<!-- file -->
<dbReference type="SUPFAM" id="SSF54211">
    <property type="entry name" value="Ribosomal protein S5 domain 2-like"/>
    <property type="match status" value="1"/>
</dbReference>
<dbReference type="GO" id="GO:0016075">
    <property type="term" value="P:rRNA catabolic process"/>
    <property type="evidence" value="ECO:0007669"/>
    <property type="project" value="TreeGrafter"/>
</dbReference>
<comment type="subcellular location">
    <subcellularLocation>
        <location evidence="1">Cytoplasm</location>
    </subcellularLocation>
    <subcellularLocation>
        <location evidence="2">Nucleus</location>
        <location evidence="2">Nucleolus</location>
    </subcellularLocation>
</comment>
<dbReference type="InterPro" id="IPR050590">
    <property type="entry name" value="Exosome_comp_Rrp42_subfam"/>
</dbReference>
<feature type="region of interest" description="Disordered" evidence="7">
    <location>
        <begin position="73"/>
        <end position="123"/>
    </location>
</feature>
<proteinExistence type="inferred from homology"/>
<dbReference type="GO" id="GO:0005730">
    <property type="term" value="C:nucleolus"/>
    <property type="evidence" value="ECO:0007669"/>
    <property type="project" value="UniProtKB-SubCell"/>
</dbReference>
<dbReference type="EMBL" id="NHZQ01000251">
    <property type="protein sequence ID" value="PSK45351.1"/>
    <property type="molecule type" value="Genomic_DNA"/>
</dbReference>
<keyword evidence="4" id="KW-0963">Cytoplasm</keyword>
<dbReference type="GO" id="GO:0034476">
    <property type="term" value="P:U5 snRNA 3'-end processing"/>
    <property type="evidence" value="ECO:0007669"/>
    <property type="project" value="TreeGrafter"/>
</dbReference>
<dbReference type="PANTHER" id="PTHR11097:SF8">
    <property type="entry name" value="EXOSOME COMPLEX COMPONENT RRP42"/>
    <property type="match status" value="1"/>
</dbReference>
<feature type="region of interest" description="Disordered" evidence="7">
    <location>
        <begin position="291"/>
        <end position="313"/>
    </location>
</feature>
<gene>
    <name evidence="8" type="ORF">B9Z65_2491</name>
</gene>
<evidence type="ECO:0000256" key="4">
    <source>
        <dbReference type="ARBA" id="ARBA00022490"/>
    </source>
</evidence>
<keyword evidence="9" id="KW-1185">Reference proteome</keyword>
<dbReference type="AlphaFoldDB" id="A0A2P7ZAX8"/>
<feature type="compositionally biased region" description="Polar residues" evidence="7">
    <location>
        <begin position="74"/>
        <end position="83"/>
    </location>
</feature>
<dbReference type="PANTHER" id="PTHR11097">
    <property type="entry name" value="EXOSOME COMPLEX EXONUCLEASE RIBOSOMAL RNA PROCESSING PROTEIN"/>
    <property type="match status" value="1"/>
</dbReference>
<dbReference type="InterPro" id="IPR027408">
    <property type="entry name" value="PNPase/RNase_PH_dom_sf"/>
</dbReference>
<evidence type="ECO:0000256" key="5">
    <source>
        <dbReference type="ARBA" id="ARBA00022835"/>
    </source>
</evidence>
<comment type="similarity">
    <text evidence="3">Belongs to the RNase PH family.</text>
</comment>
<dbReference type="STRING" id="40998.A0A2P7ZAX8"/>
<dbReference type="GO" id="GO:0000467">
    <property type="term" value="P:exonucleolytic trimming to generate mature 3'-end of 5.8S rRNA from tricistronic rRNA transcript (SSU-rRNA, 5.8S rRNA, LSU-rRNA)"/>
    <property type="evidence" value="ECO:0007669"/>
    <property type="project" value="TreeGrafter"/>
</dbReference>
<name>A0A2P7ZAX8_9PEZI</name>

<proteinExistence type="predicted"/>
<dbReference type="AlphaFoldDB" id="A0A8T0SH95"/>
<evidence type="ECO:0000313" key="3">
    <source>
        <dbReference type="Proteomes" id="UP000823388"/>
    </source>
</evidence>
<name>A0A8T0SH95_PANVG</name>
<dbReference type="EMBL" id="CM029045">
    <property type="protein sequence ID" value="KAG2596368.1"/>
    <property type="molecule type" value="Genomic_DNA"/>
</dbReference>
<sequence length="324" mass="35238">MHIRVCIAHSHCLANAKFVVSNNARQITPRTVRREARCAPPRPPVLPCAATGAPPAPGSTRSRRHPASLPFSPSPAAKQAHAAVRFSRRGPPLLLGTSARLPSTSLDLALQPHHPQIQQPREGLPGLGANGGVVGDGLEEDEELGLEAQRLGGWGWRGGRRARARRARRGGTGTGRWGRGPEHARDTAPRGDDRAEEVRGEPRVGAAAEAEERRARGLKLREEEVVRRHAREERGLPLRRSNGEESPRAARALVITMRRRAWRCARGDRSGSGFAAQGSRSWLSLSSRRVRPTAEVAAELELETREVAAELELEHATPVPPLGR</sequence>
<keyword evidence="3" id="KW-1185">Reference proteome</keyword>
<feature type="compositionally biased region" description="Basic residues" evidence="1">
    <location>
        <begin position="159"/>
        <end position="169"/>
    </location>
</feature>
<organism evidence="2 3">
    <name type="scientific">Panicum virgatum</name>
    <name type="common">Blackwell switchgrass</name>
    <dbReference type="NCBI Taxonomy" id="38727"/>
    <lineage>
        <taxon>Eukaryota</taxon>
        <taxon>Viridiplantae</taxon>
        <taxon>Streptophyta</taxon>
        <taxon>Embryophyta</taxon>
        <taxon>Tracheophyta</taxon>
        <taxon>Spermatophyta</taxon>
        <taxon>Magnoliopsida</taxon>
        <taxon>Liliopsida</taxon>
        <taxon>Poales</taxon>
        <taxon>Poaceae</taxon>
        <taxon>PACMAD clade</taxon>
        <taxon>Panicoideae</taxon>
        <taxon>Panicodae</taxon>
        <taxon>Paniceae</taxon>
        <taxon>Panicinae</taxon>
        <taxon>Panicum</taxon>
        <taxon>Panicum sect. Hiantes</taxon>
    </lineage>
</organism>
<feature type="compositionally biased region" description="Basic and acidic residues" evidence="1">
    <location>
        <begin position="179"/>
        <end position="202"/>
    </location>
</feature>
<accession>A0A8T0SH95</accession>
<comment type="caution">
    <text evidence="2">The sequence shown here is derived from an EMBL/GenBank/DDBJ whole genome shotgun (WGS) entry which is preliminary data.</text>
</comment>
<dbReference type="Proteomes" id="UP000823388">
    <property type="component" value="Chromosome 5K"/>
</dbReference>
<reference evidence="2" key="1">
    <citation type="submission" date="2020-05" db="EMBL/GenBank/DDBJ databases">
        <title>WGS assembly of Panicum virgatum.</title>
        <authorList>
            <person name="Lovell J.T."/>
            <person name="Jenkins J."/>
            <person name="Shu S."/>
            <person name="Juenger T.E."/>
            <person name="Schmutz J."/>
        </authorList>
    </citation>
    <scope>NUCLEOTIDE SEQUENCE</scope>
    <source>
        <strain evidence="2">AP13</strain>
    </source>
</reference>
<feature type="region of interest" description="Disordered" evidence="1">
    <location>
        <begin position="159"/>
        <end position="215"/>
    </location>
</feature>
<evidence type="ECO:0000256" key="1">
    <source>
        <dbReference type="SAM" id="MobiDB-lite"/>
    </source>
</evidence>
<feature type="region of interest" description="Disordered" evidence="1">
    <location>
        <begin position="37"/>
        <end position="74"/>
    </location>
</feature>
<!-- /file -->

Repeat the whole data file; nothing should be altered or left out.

<dbReference type="SUPFAM" id="SSF54211">
    <property type="entry name" value="Ribosomal protein S5 domain 2-like"/>
    <property type="match status" value="1"/>
</dbReference>
<dbReference type="GO" id="GO:0016075">
    <property type="term" value="P:rRNA catabolic process"/>
    <property type="evidence" value="ECO:0007669"/>
    <property type="project" value="TreeGrafter"/>
</dbReference>
<comment type="subcellular location">
    <subcellularLocation>
        <location evidence="1">Cytoplasm</location>
    </subcellularLocation>
    <subcellularLocation>
        <location evidence="2">Nucleus</location>
        <location evidence="2">Nucleolus</location>
    </subcellularLocation>
</comment>
<dbReference type="InterPro" id="IPR050590">
    <property type="entry name" value="Exosome_comp_Rrp42_subfam"/>
</dbReference>
<feature type="region of interest" description="Disordered" evidence="7">
    <location>
        <begin position="73"/>
        <end position="123"/>
    </location>
</feature>
<proteinExistence type="inferred from homology"/>
<dbReference type="GO" id="GO:0005730">
    <property type="term" value="C:nucleolus"/>
    <property type="evidence" value="ECO:0007669"/>
    <property type="project" value="UniProtKB-SubCell"/>
</dbReference>
<dbReference type="EMBL" id="NHZQ01000251">
    <property type="protein sequence ID" value="PSK45351.1"/>
    <property type="molecule type" value="Genomic_DNA"/>
</dbReference>
<keyword evidence="4" id="KW-0963">Cytoplasm</keyword>
<dbReference type="GO" id="GO:0034476">
    <property type="term" value="P:U5 snRNA 3'-end processing"/>
    <property type="evidence" value="ECO:0007669"/>
    <property type="project" value="TreeGrafter"/>
</dbReference>
<dbReference type="PANTHER" id="PTHR11097:SF8">
    <property type="entry name" value="EXOSOME COMPLEX COMPONENT RRP42"/>
    <property type="match status" value="1"/>
</dbReference>
<feature type="region of interest" description="Disordered" evidence="7">
    <location>
        <begin position="291"/>
        <end position="313"/>
    </location>
</feature>
<gene>
    <name evidence="8" type="ORF">B9Z65_2491</name>
</gene>
<evidence type="ECO:0000256" key="4">
    <source>
        <dbReference type="ARBA" id="ARBA00022490"/>
    </source>
</evidence>
<keyword evidence="9" id="KW-1185">Reference proteome</keyword>
<dbReference type="AlphaFoldDB" id="A0A2P7ZAX8"/>
<feature type="compositionally biased region" description="Polar residues" evidence="7">
    <location>
        <begin position="74"/>
        <end position="83"/>
    </location>
</feature>
<dbReference type="PANTHER" id="PTHR11097">
    <property type="entry name" value="EXOSOME COMPLEX EXONUCLEASE RIBOSOMAL RNA PROCESSING PROTEIN"/>
    <property type="match status" value="1"/>
</dbReference>
<dbReference type="InterPro" id="IPR027408">
    <property type="entry name" value="PNPase/RNase_PH_dom_sf"/>
</dbReference>
<evidence type="ECO:0000256" key="5">
    <source>
        <dbReference type="ARBA" id="ARBA00022835"/>
    </source>
</evidence>
<comment type="similarity">
    <text evidence="3">Belongs to the RNase PH family.</text>
</comment>
<dbReference type="STRING" id="40998.A0A2P7ZAX8"/>
<dbReference type="GO" id="GO:0000467">
    <property type="term" value="P:exonucleolytic trimming to generate mature 3'-end of 5.8S rRNA from tricistronic rRNA transcript (SSU-rRNA, 5.8S rRNA, LSU-rRNA)"/>
    <property type="evidence" value="ECO:0007669"/>
    <property type="project" value="TreeGrafter"/>
</dbReference>
<name>A0A2P7ZAX8_9PEZI</name>

<proteinExistence type="predicted"/>
<dbReference type="AlphaFoldDB" id="A0A8T0SH95"/>
<evidence type="ECO:0000313" key="3">
    <source>
        <dbReference type="Proteomes" id="UP000823388"/>
    </source>
</evidence>
<name>A0A8T0SH95_PANVG</name>
<dbReference type="EMBL" id="CM029045">
    <property type="protein sequence ID" value="KAG2596368.1"/>
    <property type="molecule type" value="Genomic_DNA"/>
</dbReference>
<sequence length="324" mass="35238">MHIRVCIAHSHCLANAKFVVSNNARQITPRTVRREARCAPPRPPVLPCAATGAPPAPGSTRSRRHPASLPFSPSPAAKQAHAAVRFSRRGPPLLLGTSARLPSTSLDLALQPHHPQIQQPREGLPGLGANGGVVGDGLEEDEELGLEAQRLGGWGWRGGRRARARRARRGGTGTGRWGRGPEHARDTAPRGDDRAEEVRGEPRVGAAAEAEERRARGLKLREEEVVRRHAREERGLPLRRSNGEESPRAARALVITMRRRAWRCARGDRSGSGFAAQGSRSWLSLSSRRVRPTAEVAAELELETREVAAELELEHATPVPPLGR</sequence>
<keyword evidence="3" id="KW-1185">Reference proteome</keyword>
<feature type="compositionally biased region" description="Basic residues" evidence="1">
    <location>
        <begin position="159"/>
        <end position="169"/>
    </location>
</feature>
<organism evidence="2 3">
    <name type="scientific">Panicum virgatum</name>
    <name type="common">Blackwell switchgrass</name>
    <dbReference type="NCBI Taxonomy" id="38727"/>
    <lineage>
        <taxon>Eukaryota</taxon>
        <taxon>Viridiplantae</taxon>
        <taxon>Streptophyta</taxon>
        <taxon>Embryophyta</taxon>
        <taxon>Tracheophyta</taxon>
        <taxon>Spermatophyta</taxon>
        <taxon>Magnoliopsida</taxon>
        <taxon>Liliopsida</taxon>
        <taxon>Poales</taxon>
        <taxon>Poaceae</taxon>
        <taxon>PACMAD clade</taxon>
        <taxon>Panicoideae</taxon>
        <taxon>Panicodae</taxon>
        <taxon>Paniceae</taxon>
        <taxon>Panicinae</taxon>
        <taxon>Panicum</taxon>
        <taxon>Panicum sect. Hiantes</taxon>
    </lineage>
</organism>
<feature type="compositionally biased region" description="Basic and acidic residues" evidence="1">
    <location>
        <begin position="179"/>
        <end position="202"/>
    </location>
</feature>
<accession>A0A8T0SH95</accession>
<comment type="caution">
    <text evidence="2">The sequence shown here is derived from an EMBL/GenBank/DDBJ whole genome shotgun (WGS) entry which is preliminary data.</text>
</comment>
<dbReference type="Proteomes" id="UP000823388">
    <property type="component" value="Chromosome 5K"/>
</dbReference>
<reference evidence="2" key="1">
    <citation type="submission" date="2020-05" db="EMBL/GenBank/DDBJ databases">
        <title>WGS assembly of Panicum virgatum.</title>
        <authorList>
            <person name="Lovell J.T."/>
            <person name="Jenkins J."/>
            <person name="Shu S."/>
            <person name="Juenger T.E."/>
            <person name="Schmutz J."/>
        </authorList>
    </citation>
    <scope>NUCLEOTIDE SEQUENCE</scope>
    <source>
        <strain evidence="2">AP13</strain>
    </source>
</reference>
<feature type="region of interest" description="Disordered" evidence="1">
    <location>
        <begin position="159"/>
        <end position="215"/>
    </location>
</feature>
<evidence type="ECO:0000256" key="1">
    <source>
        <dbReference type="SAM" id="MobiDB-lite"/>
    </source>
</evidence>
<feature type="region of interest" description="Disordered" evidence="1">
    <location>
        <begin position="37"/>
        <end position="74"/>
    </location>
</feature>